Analysis

Saving Werth’s Money a Better Long-Term Solution



It’s becoming more and more likely that right field will be manned by someone other than Jayson Werth next season. You’ve had time to come to terms with this notion for a while now – the writing has been on the wall for some time. With the way Scott Boras is talking and the way the market is shaping up, it’s time to say our final goodbyes to Werth.

That might be for the better.

If Jayson Werth were to sign a five year, $90 million deal with the Phillies this offseason (before signing anyone else) the Phillies payroll next season would push to roughly $160 million. That’s before arbitration for guys like Kyle Kendrick and Ben Francisco, but also before the team tries to unload some other cash like Raul Ibanez or Brad Lidge.

In 2012, that payroll figure drops to approximately $114 million with Werth in the fold, seven other players with contracts, and a couple of buyout totals. If the Phillies decide to keep Roy Oswalt in 2012 – his option would be for $16 million – the number goes to $128 million (Oswalt’s $2 million buyout is already included in the 2012 payroll total, so add the remaining $14 million to that).

That’s nine players in 2012 at roughly $128 million. Also coming in 2012 is an arbitration eligible year for Cole Hamels worth over $10 million, plus Ryan Madson and Jimmy Rollins hitting free agency. Two guys who are must-keeps with Hamels and Halladay anchoring your rotation for years to come and Madson likely the closer of the future here. Rollins is a different situation, but with a thin shortstop market there seems to be a decent chance he’ll be in line for an extension.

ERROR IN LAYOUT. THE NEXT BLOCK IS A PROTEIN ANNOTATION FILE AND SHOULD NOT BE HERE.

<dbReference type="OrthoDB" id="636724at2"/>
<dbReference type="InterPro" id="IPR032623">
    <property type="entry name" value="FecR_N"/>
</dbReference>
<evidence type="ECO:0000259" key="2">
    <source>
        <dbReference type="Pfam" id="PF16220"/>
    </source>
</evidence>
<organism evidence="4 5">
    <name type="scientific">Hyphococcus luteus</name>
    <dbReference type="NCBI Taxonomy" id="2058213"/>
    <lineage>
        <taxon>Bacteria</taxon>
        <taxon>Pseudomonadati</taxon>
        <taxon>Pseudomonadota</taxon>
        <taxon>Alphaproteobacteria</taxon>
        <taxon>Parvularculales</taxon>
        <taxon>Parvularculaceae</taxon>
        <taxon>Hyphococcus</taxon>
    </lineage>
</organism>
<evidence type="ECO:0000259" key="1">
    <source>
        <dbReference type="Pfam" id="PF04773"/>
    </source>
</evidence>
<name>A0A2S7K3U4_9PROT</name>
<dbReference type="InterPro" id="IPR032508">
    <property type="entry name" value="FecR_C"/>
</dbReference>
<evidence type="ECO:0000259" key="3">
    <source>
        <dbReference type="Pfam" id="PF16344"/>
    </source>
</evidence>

Again, nine players in 2012 at $128 million, plus impending raises for Hamels, Madson, and a possible extension for Jimmy Rollins. And that doesn’t add in any other moves that could be made by the team in the rotation or bullpen from now until then.

So keeping Jayson Werth this year could hamstring this club should the Phillies brass reach an agreement with him.

What would it look like without him in the fold a few years down the line?

Glad you asked, because the money situation would be a little looser, allowing for the Hamels contract (a must at this point, and hopefully before or during his arbitration year so as not to let him walk into free agency for 2013) a Madson contract, and a possible J-Roll contract, as well.

Taking away that $90 million behemoth of a pact and the Phillies payroll would sit at a modest $88 million right now in 2012 and with the Oswalt option put into play, $112 million. There is considerable room for the trio of Hamels, Madson, and Rollins to stay longer term without the Werth deal on the books.

In 2012, the free agent list could find names like Sizemore, Kubel, Swisher, Cuddyer, in the outfield – plus Pujols, Fielder, and Gonzalez at first base, but we won’t be seeing those names in Philly.

Sure, that’s miles down the road, but wouldn’t you feel better knowing that, although the core of your franchise is aging into their mid-30’s, there will be room to maneuver financially to offset those concerns?

On the other hand, Werth provides a stable right-handed force in the middle of the order for years to come, something that isn’t readily available on the open market or through trade at this time. And to place some of the blame on Ruben Amaro Jr., was it wise to lock up Shane Victorino and Joe Blanton to their respective contracts equaling $46 million over three years, rather than sign Werth using some of that money? Hindsight of course is 20/20, but I’m not sure many were delighted by those contracts anyway. But that’s neither here nor there.

While it’s not easy to say goodbye, I hope you have your best-wishes card written up and ready for sending. It’s very likely we’ve seen the last of Jayson Werth (as we beat this dead horse into the ground some more). In this case, it might be wise to look further ahead when dealing with the Werth contract demands.

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